Monday, September 17, 2007

Taking a Closer Look

Investment by Multinational Corporations

By Emma Lochery

For low-income countries around the world, investment by multinational corporations (MNCs) could represent hope – in the form of royalty payments, tax revenue, and employment. Instead, in the vast majority of cases, it leads to increased poverty, corruption, and conflict. Time and time again the relationships between countries and corporations have resulted in more human suffering and environmental damage.

Without serious changes in MNC behaviour, poor countries will continue to be stripped of their assets while receiving little in return except repressive governments and minimal offers of aid from culpable Western governments – aid which adds to the problems of corruption and unaccountable governance. The time has come to implement a comprehensive and mandatory multilateral regulatory framework which includes country by country reporting to monitor the way these corporations interact with governments and their citizens.

Governments and Corporations: Mechanisms of Exploitation

To understand why most MNCs’ investments in low-income countries increase human suffering instead of alleviating poverty, it is important to examine the relationships which exist behind the investments. In particular, it is important to pay attention to the contracts signed by governments and corporations.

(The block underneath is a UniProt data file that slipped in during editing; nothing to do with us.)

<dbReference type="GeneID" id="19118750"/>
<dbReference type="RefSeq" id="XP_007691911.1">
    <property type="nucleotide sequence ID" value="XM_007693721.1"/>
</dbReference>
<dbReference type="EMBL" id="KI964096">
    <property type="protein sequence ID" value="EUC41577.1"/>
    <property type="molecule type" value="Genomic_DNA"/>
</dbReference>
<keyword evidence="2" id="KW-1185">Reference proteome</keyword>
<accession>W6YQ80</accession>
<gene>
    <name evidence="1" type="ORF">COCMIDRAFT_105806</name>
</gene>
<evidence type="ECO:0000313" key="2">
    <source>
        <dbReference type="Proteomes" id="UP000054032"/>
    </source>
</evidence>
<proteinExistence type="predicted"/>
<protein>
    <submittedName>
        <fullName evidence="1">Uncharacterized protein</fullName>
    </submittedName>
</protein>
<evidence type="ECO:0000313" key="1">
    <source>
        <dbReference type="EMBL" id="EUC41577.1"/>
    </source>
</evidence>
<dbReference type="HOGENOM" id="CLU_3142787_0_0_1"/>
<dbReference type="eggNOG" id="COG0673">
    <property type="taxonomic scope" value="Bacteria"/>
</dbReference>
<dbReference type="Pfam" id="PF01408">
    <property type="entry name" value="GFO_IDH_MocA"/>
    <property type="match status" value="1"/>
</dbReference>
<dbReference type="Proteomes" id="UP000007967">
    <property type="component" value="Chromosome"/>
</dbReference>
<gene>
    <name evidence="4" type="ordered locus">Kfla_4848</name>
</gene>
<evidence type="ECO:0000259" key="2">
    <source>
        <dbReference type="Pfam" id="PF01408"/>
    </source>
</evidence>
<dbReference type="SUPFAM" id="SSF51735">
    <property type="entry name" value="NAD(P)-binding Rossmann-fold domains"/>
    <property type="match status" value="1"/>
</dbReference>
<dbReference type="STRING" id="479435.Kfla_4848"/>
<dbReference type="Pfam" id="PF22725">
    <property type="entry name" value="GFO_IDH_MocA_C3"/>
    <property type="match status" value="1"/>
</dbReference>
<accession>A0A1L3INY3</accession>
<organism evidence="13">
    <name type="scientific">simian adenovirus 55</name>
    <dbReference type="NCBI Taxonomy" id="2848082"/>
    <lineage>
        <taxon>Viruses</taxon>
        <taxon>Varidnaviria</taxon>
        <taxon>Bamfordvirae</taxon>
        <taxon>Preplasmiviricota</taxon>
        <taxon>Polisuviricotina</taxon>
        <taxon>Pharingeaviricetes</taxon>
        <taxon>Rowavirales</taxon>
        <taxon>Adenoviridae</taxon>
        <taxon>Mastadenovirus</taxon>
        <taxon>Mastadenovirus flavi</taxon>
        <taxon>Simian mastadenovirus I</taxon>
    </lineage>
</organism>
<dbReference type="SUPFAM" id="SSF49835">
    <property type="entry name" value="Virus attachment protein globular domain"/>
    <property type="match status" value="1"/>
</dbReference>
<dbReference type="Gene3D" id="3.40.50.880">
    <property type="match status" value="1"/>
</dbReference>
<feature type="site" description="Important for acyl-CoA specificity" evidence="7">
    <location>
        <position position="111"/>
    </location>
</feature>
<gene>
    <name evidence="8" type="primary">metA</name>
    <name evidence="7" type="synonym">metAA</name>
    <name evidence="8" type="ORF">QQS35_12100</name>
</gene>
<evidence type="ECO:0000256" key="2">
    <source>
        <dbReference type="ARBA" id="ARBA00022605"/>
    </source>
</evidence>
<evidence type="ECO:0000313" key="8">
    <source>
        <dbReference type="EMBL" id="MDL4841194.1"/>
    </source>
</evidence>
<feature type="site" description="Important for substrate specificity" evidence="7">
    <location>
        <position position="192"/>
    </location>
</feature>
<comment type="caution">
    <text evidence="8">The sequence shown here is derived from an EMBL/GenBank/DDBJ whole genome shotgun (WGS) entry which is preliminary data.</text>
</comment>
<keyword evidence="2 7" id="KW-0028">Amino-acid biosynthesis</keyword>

Examining the contracts reveals how governments desperate to attract foreign investment offer conditions favourable for multinational corporations – but highly detrimental to their countries’ wellbeing. Contracts grant extended tax holidays and allow MNCs to avoid regulations protecting labour rights, other human rights, and environmental conditions. The World Bank, IMF, and donors have frequently lauded such concessions for creating “positive investment climates”**.

In addition, the contracts themselves are often vaguely written and contain loopholes companies can exploit in the future. Through these omissions and embedded confidentiality clauses, they create space for crime, unaccountability, and corruption both inside and outside the country in question.

Corporate Structures: The Role of Mispricing and Tax Havens

The structure of corporations around the world is another reason they find it so easy to exploit countries’ natural resources while providing little benefit to the people of that country. Many multinational corporations (MNCs) set up structures to avoid paying taxes in the jurisdictions where they are exploiting resources.

MNCs are generally families of sister companies called subsidiaries – separate parts of a company which can be registered in different jurisdictions but which are controlled ultimately by the parent company. This business model is very dominant in the global economy: around 60% of world trade today is composed of transactions between different parts of the same company*. Because these transactions happen between two affiliated companies, the prices involved are not set by the market. Instead, prices are under the companies’ control – such a price is known as a transfer price.